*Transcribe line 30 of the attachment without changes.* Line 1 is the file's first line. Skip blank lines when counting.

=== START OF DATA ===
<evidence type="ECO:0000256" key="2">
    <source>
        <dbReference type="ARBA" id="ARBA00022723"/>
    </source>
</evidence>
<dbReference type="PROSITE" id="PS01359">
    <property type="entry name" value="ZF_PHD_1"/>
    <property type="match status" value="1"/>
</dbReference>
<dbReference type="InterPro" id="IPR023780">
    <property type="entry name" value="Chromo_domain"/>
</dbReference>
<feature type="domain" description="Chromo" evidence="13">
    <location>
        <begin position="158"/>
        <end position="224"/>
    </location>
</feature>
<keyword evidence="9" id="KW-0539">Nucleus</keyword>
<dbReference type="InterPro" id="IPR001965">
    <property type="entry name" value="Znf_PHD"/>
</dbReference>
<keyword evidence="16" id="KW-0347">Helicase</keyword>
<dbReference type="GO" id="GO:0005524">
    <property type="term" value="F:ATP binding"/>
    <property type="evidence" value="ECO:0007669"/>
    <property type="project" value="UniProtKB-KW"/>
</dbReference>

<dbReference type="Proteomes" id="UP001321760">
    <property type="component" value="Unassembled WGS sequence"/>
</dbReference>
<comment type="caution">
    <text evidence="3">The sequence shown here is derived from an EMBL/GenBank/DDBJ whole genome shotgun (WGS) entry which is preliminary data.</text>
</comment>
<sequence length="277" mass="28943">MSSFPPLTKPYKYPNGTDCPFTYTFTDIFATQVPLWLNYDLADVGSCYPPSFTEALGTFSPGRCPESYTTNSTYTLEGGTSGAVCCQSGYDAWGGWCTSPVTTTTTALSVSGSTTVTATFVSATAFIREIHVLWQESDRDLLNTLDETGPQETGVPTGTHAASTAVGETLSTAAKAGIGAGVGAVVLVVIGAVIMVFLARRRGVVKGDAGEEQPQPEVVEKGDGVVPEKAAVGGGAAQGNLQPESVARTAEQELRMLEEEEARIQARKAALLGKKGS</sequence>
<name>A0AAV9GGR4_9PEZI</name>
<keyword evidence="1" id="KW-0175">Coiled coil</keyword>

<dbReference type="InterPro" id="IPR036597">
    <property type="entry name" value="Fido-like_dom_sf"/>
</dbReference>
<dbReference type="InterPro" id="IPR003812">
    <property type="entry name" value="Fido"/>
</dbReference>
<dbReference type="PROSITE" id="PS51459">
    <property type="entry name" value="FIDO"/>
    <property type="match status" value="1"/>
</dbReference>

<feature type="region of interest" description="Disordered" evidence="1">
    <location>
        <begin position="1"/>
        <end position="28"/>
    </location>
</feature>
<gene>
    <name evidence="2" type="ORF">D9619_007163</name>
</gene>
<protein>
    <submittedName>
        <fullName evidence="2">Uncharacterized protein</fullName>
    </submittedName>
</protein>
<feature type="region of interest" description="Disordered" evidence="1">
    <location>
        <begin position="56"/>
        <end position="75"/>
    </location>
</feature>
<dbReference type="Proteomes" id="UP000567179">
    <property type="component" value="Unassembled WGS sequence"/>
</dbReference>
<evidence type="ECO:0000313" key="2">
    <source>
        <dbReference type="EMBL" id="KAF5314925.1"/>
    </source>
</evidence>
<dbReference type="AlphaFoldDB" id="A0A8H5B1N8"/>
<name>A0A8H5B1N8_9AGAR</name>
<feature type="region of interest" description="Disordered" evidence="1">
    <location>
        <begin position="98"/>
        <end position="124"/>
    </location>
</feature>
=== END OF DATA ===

    <property type="component" value="Unassembled WGS sequence"/>